Grand Canyon Limited
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|Grand Canyon Limited|
|Service type||Inter-city rail|
|Locale||Midwestern and Southwestern United States|
|First service||June 29, 1929|
|Last service||May 1, 1971|
|Former operator(s)||Santa Fe|
|Average journey time||51 hours, 10 minutes (westbound)|
48 hours (eastbound)
|Train number(s)||23 and 24|
|Line(s) used||Grand Canyon Route|
|Seating arrangements||Chair cars|
Dormitory Lounge Car
|Catering facilities||Dining car|
|Baggage facilities||Baggage car|
|Track gauge||4 ft 8 1⁄2 in (1,435 mm)|
|Operating speed||43.7 mph (westbound)|
46.6 mph (eastbound)
In 1901 the Santa Fe Railroad completed a 64-mile (103-km) branch from Williams, Arizona, to "Grand Canyon Village" at the South Rim of Grand Canyon National Park. The first scheduled train arrived from Williams on September 17 of that year; branch line trains and excursions from Southern California, Chicago, and Texas could run directly to the Rim. On June 29, 1929, service commenced on the Grand Canyon Limited, which became a celebrated vacation train.
The westward train split at Barstow, one section running to San Francisco (Oakland-Richmond) via the Tehachapi Loop while the other continued to Los Angeles. In 1938 it began running via Amarillo instead of La Junta; in 1950 it became two trains west of Kansas City, one by each route.
During World War II the Limited often ran in two or three sections carrying troops. In later years the train lost passengers to the railroad's newer trains such as the Super Chief with its streamlined cars.
The Grand Canyon train lost its name in early 1968 when the railway petitioned the ICC to drop service to Grand Canyon National Park; the train would continue as Trains 23 and 24 until the May 1, 1971, handover of all passenger service to Amtrak.
- September 17, 1901: The Santa Fe inaugurates service on the Grand Canyon Railway, running between Williams, Arizona, and the South Rim of Grand Canyon.
- January 1905: The first-class, Santa Fe-built El Tovar Hotel opens its doors. The structure is situated just 20 feet from the canyon rim.
- June 29, 1929: The Grand Canyon Limited enters service; schedule 66 hours each way between Chicago and Los Angeles.
- June 4, 1938: the Grand Canyon Limited is rerouted over the Belen cutoff through Amarillo, Texas. Transit time is reduced to 60 hr 15 min westward and 58 hr 35 min eastward.
- July 7, 1945: Combined train No. 2 (The Scout) and No. 24, powered by locomotive #3733, strikes a "Caterpillar" shovel. The locomotive's pilot, headlight, and cylinders are damaged.
- June 2, 1946: The Grand Canyon Limited begins running via Riverside-Fullerton) instead of Pasadena.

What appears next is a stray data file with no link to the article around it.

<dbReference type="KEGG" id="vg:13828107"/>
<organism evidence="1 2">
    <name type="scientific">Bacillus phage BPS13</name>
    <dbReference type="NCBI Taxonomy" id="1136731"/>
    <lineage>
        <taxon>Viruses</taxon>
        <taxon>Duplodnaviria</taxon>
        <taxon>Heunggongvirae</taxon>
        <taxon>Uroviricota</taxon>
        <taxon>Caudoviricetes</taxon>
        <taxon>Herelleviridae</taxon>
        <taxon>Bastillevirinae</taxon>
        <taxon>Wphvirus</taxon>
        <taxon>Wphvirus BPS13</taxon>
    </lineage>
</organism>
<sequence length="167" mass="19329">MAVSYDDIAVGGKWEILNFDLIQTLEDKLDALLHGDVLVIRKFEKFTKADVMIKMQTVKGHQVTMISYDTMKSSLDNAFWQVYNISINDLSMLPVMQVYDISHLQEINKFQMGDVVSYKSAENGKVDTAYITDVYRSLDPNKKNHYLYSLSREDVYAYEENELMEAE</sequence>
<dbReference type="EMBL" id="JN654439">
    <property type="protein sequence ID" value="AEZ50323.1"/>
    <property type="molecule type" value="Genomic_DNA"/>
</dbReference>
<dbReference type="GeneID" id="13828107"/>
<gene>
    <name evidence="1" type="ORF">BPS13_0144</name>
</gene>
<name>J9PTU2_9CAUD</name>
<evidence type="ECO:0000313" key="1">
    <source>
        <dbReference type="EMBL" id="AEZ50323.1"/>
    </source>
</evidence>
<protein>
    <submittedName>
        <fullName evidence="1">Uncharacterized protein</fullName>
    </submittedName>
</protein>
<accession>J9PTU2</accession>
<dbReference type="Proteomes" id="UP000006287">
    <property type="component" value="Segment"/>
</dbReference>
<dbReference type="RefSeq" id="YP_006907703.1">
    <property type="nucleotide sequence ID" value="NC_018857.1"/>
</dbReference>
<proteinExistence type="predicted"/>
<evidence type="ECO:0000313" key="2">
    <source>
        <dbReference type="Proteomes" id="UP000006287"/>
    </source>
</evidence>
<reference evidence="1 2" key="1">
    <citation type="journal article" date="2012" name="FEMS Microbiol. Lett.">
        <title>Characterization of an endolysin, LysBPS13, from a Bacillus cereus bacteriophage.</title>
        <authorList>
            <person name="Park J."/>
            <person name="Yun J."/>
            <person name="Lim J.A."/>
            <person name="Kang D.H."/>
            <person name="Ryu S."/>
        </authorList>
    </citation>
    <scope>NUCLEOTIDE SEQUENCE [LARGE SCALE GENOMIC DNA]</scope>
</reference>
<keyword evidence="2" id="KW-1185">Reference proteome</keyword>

- June 8, 1947: The train receives its first diesel locomotives and stainless-steel lightweight passenger cars. The train is broken into two sections and the name is shortened to the Grand Canyon; the schedule is reduced to 48 hours, 45 minutes.
- December 27, 1949: Train No. 23 collides with an automobile at a grade crossing in Highland Park, California, which flattens the wheels on the locomotives.
- May 31, 1951: Combined train is sideswiped by train No. 123 in Chandler, Arizona, derailing cars #RSX 287, express #2558, baggage #1634, and "chair" cars #3108 and #3070. No. 123 cars baggage #1791 and #1601, "chair" cars #3087, #3158, and #1169, diner #1461, lounge #136, and sleepers L.S. Hungerford, Tonelea, Toreva, and Centgate also sustain damage.
- April 5, 1964: Train No. 123 with five diesel units and 16 cars hits a rockslide at 81 miles-per-hour near Doublea, Arizona, which derails the five diesels, a passenger car and ten baggage cars.
- Early 1968: The Santa Fe Railway files for permission to discontinue all passenger service to the Grand Canyon National Park; the Grand Canyon train is stripped of its name becoming simply Trains 23 and 24.
- May 2, 1971: The final Train 24 that left Los Angeles on April 30 arrives at Dearborn Station in Chicago, ending Santa Fe revenue passenger service.
A variety of steam- and diesel-powered locomotives pulled the Grand Canyon Limited.
- a baggage-dormitory-buffet smoking car
- two "chair" cars (coaches)
- a dining car
- three compartment and drawing-room sleepers
- a full open-end observation / parlor car
Train length varied; the train often ran in two or three sections during the summer months.
Near the end of its career, in 1968, a typical consist between Chicago and Kansas City was:
- "Atchison, Topeka & Santa Fe Timetables". The Official Guide of the Railways. 101 (1): 517–547. June 1968.
- "Atchison, Topeka & Santa Fe Timetables". The Official Guide of the Railways. 103 (11): 428–450. April 1971.
- "Pike Sized Trains". Model Railroader. Vol. 47 no. 11. November 1980. p. 67.
- Duke, Donald and Stan Kistler (1963). Santa Fe...Steel Rails through California. Golden West Books, San Marino, CA.
- Duke, Donald (1997). Santa Fe: The Railroad Gateway to the American West, Volume Two. Golden West Books, San Marino, CA. ISBN 0-87095-110-6.
- Frailey, Fred W. (1974). A Quarter Century of Santa Fe Consists. RPC Publications, Godfrey, IL.
- Schafer, Mike, Pike Size Trains, Model Railroader Magazine, November 1980, p. 67
- Strein, Robert; et al. (2001). Santa Fe: The Chief Way. New Mexico Magazine. ISBN 0-937206-71-7.
- Wayner, Robert J., ed. (1972). Car Names, Numbers and Consists. New York: Wayner Publications. OCLC 8848690.
- Zimmermann, Karl R. (1987). Santa Fe Streamliners: The Chiefs and their Tribesmen. New York: Quadrant Press. ISBN 0915276410. OCLC 19005401.
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